A young family of four was evicted twice in 2021 and 2022 for the construction of the Mandalika project. They continue to live in a temporary shelter they built themselves, even though AIIB’s client, the ITDC, promised them a home and a future. A former fisherman, the father now works as a security guard for the project and has not been paid for 6 months. Photo: Just Finance International (Mas Agung Wilis Yudha Baskoro, 2023)

An analysis by the Coalition for Monitoring Infrastructure Development (KPPII): Asli Mandalika, Just Finance International, Institute for Legal Studies and Aid in NTB (LSBH), Legal Aid Institute in Mataram (LBH-Mataram), National Alliance for the Agrarian Reform Movement (AGRA), BothENDS and Satya Bumi.

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JFI-Arbitrary Resettlement and Compensation Schemes of the AIIB-Funded Mandalika Project September 2023

September 2023

Nearly five years have passed since the Beijing-led Asian Infrastructure Investment Bank (AIIB) approved a $248.4 million loan for the financing of Indonesia’s Mandalika Urban Development and Tourism Project. The project represented a major investment for the young bank, established in 2016 to fast-track regional infrastructure projects in Asia. In practice, however, the AIIB’s involvement in Mandalika has enabled and perpetuated the wide-scale, forced eviction of indigenous populations from their land, while severing them from their  main sources of livelihood. 

The AIIB has made lofty promises to uphold high transparency standards and “best environmental and social practices,’’ while claiming that it has “worked with communities…to minimize and mitigate, if not avoid, adverse project impacts.” In the ITDC’s Resettlement Action Plan (RAP), three important conditions were established and guaranteed under the AIIB’s safeguards for all project-affected peoples: (1) provision of fair resettlement, (2) compensation for loss of property in the case of eviction, and (3) livelihood restoration for all project-affected persons.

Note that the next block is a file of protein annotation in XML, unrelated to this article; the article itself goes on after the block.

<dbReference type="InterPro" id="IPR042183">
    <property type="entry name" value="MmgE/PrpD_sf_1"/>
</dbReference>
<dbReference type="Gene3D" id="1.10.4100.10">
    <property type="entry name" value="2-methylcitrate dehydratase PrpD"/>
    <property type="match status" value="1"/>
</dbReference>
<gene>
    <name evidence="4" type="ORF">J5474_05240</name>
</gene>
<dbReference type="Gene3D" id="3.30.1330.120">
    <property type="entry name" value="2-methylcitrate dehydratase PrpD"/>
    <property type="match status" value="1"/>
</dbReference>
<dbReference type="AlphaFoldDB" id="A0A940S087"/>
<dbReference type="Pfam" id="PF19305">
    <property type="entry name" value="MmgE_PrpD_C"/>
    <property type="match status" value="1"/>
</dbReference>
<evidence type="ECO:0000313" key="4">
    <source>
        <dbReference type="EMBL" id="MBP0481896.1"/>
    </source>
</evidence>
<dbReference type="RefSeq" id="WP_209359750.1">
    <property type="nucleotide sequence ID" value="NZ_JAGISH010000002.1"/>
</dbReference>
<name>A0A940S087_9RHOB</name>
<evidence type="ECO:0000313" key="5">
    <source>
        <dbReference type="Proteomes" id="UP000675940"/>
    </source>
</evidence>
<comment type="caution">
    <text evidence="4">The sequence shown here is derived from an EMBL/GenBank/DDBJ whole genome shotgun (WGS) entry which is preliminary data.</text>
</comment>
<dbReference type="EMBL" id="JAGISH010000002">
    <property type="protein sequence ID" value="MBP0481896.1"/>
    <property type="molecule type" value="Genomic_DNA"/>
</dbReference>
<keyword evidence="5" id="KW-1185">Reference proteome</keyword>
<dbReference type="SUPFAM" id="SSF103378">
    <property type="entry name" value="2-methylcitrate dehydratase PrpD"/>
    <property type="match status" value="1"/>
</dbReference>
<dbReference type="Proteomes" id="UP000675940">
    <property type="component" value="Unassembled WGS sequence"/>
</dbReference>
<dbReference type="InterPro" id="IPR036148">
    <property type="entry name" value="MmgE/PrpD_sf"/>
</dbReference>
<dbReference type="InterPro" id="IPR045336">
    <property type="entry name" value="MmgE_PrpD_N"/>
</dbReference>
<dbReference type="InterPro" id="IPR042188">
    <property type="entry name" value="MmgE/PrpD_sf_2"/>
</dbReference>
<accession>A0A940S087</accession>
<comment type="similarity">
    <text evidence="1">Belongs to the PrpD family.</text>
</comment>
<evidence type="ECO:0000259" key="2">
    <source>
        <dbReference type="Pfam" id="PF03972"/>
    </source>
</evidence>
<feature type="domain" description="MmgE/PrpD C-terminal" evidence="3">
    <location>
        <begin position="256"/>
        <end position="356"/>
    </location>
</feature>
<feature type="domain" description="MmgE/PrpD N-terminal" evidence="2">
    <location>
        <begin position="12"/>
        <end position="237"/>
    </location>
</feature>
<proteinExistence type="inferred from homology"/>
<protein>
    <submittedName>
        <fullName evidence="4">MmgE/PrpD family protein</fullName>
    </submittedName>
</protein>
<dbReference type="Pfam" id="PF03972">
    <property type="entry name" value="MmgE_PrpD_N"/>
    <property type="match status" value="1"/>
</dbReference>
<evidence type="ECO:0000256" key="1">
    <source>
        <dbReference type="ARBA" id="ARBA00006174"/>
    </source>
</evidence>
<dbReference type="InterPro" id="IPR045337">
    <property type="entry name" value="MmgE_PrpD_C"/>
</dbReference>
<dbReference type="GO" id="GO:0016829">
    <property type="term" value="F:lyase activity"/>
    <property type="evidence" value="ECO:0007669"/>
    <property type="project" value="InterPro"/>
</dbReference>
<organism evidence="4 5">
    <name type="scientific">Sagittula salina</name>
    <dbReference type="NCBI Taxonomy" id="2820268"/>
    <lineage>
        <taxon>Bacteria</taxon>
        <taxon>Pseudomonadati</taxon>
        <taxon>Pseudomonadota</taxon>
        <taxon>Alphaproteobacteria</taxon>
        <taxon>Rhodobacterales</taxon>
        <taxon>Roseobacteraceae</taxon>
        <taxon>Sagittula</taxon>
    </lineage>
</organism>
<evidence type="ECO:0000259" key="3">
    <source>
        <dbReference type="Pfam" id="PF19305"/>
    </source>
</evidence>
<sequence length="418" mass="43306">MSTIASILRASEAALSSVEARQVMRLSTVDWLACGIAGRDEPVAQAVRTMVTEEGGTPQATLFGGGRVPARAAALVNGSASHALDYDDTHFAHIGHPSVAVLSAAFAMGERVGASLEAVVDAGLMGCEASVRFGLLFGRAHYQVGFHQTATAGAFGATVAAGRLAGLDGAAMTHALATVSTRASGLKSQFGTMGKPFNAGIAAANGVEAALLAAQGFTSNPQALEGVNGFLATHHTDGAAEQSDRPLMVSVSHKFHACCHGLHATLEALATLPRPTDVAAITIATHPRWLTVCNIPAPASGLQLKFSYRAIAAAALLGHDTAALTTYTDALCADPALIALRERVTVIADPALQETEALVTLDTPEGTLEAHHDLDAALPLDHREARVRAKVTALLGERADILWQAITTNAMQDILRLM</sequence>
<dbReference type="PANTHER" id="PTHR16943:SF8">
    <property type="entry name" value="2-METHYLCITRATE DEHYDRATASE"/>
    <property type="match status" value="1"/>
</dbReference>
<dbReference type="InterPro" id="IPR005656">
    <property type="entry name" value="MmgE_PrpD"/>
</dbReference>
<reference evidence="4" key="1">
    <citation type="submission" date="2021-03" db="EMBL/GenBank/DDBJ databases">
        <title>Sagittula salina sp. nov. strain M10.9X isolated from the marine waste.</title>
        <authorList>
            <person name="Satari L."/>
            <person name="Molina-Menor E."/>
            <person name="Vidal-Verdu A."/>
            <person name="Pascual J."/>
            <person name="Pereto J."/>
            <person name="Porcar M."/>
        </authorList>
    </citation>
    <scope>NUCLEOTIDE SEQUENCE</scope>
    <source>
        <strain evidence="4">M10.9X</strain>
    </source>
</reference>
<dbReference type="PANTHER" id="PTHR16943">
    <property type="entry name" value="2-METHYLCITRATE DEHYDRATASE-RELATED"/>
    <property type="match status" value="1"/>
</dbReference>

Yet, instead of upholding these standards, our investigations find that the bank has repeatedly failed to meet its own, most basic social and environmental safeguards. 

More than four years and counting, project-affected communities in Mandalika have endured – and continue to face – internal displacement, loss of livelihoods, and the daily humiliations of project-induced poverty. In the midst of this messy and unfinished resettlement and compensation process, the AIIB has devised an exit strategy which is the opposite of the time-bound remedies and open resolutions that are needed. 

According to the AIIB’s latest Project Implementation Monitoring Report, the bank and its client, ITDC, aim to complete resettlement in September this year, with the ITDC expected to prepare a RAP implementation completion report and provide all supporting documents.”  

Accepted protocol among international financial institutions is to produce regular, ongoing and public resettlement and social impact monitoring reports in order to ensure transparency and accountability. The AIIB’s consent in allowing its client to present a single data dump at the self-described terminus of the resettlement process represents an alarming deviation from this practice, preventing access to crucial information on land acquisition, resettlement and compensation by project-affected peoples and the public.

A common sight in Mandalika: post-eviction temporary houses and bathrooms built with World Super Bike and MotoGP billboard waste. Photo: Just Finance International (Mas Agung Wilis Yudha Baskoro, 2023)